Intensive care training for nurses at Hôpital Maisonneuve-Rosemont in Montreal has been reduced from three months to just a few hours.
TVA Nouvelles has learned that these nurses – who sometimes arrive as reinforcements from elsewhere in the network or who return to the job market – are deprived of more solid training at these critical times. This is what Denis Cloutier, president of the Syndicat des professionals en santé de l’Est-de-l’Île (SPS-ESTIM) affirms, who believes that the training is given “on the job”.
“A three-month training course takes a few hours. Now you will refer to a more experienced nurse if you have any questions. There you go, go to work in intensive care! It is a very great source of anxiety, ”said Mr. Cloutier.
COVID patients in the corridors
On Tuesday, we learned that the emergency at Hôpital Maisonneuve-Rosemont and that at Hôpital Santa Cabrini were grappling with COVID-19 outbreaks.
Even if services were maintained there, the CIUSSS de l’Est-de-l’Île-de-Montréal invited the population to avoid these two emergencies.
“When we crowd our patients into hospitals, as is the case in hospitals in eastern Montreal, with emergencies that have levels of 150% occupancy as has been the case for two weeks, with of patients with COVID lying on stretcher, it is certain that the risk of transmission is increased, ”denounced Denis Cloutier.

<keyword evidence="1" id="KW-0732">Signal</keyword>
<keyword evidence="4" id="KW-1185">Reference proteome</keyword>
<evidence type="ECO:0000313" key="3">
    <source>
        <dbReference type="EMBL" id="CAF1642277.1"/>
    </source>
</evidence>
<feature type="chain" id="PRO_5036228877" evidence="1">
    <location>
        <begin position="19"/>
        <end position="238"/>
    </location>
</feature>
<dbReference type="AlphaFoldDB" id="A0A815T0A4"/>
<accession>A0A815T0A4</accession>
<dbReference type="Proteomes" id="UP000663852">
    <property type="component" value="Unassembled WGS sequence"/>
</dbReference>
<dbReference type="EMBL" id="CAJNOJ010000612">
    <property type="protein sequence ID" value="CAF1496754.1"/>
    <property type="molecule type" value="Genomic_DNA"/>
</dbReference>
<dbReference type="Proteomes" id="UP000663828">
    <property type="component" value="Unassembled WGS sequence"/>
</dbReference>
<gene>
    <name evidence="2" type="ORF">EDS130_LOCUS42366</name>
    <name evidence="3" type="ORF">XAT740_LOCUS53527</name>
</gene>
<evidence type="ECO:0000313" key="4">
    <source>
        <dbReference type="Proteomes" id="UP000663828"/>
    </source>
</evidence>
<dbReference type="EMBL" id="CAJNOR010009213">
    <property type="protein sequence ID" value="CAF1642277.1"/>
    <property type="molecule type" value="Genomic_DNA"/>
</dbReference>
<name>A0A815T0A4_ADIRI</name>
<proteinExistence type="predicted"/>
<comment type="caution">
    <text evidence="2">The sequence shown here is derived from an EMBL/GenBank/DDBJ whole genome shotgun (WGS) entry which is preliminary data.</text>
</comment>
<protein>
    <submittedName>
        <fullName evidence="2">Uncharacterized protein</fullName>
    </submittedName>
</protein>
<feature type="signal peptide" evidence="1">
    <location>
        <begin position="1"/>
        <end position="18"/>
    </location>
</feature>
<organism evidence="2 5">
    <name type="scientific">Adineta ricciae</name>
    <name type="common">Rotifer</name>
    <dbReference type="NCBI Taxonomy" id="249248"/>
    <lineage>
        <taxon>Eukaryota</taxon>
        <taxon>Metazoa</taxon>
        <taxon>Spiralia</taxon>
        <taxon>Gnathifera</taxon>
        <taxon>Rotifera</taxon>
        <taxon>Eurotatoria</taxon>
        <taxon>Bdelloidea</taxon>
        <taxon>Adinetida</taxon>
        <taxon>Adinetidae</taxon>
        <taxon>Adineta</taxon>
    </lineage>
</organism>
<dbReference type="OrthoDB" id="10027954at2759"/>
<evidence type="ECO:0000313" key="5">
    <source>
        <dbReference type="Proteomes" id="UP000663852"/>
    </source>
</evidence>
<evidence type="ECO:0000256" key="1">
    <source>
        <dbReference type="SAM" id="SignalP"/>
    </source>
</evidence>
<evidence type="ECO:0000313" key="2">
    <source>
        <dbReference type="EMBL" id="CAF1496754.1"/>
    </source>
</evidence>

“The best way to fight COVID is for positive patients to be isolated in separate units and ideally in separate buildings,” he pleaded.
Morale at its lowest
According to the trade unionist, the morale of the troops is low. The nurses and respiratory therapists he represents have a lot of pressure on their shoulders, even more than in the first wave.
“We have already lost a lot of people since the first wave. They are imposed compulsory overtime at a level which quickly becomes unbearable, which pushes people towards exhaustion, which makes them want to reconsider their careers or fall ill, ”denounced the president of the union.
In the space of a month in Montreal, hospitalizations went from 320 to 740, for a maximum capacity of 1,000 beds. Thus, 3⁄4 of COVID beds are currently occupied.
The load shedding carried out in recent weeks has added 350 beds, including 43 intensive care beds.